The 39 Steps:, Criterion Theatre, Earsdon, Coventry, October 15.
THE first night of this adaptation of John Buchan’s spy thriller was punctuated by spontaneous bursts of applause. Giggles, guffaws and belly-laughs, too. All were richly deserved.
Four actors dashed through innumerable scenes at breakneck speed, their verve tempered by split-second timing. By the end of the week they may well be suffering from exhaustion.
This is physically demanding theatre, particularly for Jon Elves and Craig Shelton, who transform themselves from German spies into variety-hall artistes, from travelling underwear salesmen into Scottish crofters, from newspaper sellers into plodding policemen.
And that’s just some of the roles they take on as the cinematic scope of the Scottish Highlands is shoe-horned into the comparatively cramped confines of the Criterion stage.
We are in 1935, which just happens to be the date when Alfred Hitchcock adapted The 39 Steps for the screen. It was exactly 20 years on from Buchan’s novel and another war was looming. Fear of foreign spies was rife once more.
Buchan’s earnestness reflected the seriousness of the times he lived through. After all, the guns were thundering in the trenches of Flanders as he wrote. Hitchcock’s film reflected his genius for extracting maximum tension from a good yarn.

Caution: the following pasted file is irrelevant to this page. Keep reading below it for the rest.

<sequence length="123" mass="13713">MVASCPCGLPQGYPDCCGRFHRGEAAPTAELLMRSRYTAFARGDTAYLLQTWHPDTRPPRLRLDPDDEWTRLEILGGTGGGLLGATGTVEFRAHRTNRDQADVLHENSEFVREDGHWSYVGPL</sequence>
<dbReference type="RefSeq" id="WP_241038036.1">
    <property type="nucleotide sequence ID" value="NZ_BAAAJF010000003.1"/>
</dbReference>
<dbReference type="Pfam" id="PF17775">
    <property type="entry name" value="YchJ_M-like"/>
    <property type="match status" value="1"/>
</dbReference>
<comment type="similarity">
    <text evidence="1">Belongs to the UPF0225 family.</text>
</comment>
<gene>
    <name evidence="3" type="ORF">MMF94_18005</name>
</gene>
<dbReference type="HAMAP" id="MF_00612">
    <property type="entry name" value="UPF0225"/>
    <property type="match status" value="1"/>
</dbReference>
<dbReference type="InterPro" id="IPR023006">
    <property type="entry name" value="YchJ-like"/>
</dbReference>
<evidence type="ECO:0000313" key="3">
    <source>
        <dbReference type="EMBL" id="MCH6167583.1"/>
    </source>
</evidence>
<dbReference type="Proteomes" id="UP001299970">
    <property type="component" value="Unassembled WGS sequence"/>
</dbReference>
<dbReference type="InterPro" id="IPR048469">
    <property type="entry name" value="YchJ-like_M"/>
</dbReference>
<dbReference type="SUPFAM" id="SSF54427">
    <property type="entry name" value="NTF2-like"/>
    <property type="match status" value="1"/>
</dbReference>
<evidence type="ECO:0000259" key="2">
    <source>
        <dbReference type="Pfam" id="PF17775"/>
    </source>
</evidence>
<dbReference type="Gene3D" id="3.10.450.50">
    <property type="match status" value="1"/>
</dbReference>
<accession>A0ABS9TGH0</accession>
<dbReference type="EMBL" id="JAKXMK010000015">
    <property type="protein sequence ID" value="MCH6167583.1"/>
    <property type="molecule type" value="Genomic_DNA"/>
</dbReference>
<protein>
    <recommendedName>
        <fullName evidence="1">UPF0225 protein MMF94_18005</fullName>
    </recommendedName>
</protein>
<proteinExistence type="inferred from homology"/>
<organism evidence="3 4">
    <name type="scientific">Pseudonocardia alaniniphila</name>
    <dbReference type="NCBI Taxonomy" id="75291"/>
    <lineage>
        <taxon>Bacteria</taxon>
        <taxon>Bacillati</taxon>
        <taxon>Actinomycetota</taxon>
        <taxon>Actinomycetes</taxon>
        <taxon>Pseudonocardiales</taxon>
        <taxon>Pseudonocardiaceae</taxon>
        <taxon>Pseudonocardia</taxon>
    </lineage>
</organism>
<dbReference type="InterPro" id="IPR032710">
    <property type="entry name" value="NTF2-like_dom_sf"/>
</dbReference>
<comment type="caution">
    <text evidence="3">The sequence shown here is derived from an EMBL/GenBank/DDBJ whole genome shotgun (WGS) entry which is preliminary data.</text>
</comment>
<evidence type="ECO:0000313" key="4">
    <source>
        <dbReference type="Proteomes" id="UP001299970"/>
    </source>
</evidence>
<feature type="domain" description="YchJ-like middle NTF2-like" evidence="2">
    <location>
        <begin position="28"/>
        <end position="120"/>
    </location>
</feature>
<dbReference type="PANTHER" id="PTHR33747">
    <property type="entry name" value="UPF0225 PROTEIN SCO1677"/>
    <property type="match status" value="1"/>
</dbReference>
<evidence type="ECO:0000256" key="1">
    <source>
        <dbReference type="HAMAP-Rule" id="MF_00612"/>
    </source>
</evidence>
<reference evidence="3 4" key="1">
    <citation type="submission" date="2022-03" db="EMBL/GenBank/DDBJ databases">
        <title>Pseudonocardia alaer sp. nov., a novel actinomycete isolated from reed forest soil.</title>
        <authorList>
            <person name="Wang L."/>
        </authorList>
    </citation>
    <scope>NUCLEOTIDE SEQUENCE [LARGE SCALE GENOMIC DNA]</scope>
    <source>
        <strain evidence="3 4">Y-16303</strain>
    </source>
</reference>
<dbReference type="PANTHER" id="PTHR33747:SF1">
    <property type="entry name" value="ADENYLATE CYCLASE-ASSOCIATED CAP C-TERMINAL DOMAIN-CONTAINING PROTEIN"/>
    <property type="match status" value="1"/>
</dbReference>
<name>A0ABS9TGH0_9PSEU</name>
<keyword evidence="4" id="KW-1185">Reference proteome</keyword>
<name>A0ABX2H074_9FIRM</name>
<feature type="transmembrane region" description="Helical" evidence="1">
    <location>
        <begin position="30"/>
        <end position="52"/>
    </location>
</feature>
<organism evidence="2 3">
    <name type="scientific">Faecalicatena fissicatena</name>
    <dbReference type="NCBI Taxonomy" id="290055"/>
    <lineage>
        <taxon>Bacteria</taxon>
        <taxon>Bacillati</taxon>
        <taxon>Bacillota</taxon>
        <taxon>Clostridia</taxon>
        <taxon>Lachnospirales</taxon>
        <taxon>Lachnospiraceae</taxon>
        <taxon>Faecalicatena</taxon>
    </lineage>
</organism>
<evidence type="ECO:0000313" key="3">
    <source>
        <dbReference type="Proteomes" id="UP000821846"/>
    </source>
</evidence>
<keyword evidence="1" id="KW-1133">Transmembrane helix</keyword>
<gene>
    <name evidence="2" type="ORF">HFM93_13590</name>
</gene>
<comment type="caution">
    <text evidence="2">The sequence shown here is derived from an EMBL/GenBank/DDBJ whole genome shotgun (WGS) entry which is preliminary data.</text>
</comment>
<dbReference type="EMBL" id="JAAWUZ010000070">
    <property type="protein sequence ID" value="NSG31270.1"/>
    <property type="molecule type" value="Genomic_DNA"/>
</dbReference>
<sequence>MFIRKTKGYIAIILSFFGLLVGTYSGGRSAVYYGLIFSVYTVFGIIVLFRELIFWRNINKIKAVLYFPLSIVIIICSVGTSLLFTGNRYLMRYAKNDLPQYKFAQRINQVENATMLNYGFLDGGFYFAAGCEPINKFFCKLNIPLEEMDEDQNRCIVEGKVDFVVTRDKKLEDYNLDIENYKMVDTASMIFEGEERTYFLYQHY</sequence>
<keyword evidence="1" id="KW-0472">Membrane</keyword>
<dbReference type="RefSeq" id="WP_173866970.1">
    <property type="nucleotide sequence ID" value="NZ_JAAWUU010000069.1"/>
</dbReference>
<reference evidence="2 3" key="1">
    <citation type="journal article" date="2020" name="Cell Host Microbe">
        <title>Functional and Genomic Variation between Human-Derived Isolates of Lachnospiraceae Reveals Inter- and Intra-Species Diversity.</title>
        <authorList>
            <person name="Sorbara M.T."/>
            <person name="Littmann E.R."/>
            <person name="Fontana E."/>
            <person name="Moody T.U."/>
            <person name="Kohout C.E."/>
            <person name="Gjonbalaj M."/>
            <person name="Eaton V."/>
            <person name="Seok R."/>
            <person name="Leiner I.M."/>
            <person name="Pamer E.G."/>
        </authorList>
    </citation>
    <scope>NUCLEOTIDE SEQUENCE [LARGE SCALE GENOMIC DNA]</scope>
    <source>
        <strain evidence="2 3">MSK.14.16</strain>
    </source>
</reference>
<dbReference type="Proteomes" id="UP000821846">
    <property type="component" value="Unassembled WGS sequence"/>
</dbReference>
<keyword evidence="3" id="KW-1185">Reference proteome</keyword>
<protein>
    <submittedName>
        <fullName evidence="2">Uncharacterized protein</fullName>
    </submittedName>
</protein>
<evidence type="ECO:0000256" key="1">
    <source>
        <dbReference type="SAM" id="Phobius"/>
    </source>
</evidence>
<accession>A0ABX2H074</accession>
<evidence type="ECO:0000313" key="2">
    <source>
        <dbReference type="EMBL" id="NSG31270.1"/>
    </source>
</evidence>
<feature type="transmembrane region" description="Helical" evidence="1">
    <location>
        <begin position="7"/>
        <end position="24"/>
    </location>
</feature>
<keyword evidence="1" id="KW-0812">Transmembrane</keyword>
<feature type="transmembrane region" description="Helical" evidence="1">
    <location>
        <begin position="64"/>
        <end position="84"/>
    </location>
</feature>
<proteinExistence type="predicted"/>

Earnestness and tension are entirely missing from this production. It’s Buchan – and Hitchcock – played for laughs.
James Wolstenholme takes on the Richard Hannay role with just the right blend of mock-seriousness and ironic self-awareness. Tim Willis’s direction injects the necessary manic pace; Paul Chokran’s sparse but ingenious set milks yet more laughs. The Forth Bridge, for instance, is represented by a pole across two step ladders.
Last but not least I should mention Cathryn Bowler who plays three svelte femmes fatales with a sang-froid eventually softened by vulnerability. The scene where she removes her stockings while handcuffed to Hannay will live long in the memory. No doubt cinema-goers felt much the same in 1935 when Madeleine Carroll performed the manoeuvre while manacled to Robert Donat - eroticism with just a hint of bondage.
But then Hitchcock always was a master of suspenders.